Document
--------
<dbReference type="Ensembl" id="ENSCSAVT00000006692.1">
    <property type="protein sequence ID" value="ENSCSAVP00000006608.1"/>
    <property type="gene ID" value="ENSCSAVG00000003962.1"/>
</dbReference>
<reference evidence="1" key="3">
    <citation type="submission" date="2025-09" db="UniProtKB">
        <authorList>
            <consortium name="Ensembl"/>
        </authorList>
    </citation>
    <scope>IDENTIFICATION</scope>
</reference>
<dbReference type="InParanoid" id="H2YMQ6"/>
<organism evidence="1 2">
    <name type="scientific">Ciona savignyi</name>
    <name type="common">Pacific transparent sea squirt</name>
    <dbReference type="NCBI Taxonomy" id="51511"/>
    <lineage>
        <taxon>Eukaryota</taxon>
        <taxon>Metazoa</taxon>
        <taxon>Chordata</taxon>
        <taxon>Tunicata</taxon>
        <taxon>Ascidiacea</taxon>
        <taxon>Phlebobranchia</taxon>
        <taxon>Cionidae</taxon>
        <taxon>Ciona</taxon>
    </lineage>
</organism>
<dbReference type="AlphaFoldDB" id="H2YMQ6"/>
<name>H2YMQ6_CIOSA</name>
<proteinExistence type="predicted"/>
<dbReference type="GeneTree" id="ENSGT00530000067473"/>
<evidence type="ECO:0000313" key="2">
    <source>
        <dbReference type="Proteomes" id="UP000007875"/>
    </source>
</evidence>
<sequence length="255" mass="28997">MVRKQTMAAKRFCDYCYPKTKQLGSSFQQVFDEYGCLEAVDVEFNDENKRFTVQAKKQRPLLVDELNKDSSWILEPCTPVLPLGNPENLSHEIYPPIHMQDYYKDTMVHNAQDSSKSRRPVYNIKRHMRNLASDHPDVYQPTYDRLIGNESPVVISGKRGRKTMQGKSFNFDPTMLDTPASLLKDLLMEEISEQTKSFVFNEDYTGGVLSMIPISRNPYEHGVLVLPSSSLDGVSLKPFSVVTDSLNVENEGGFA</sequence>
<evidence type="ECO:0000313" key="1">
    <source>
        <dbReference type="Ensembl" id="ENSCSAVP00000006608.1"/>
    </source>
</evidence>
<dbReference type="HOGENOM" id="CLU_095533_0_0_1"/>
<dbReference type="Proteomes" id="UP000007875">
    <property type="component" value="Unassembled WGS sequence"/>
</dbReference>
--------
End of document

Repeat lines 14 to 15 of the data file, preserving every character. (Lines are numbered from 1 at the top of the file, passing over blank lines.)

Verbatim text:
<organism evidence="1 2">
    <name type="scientific">Ciona savignyi</name>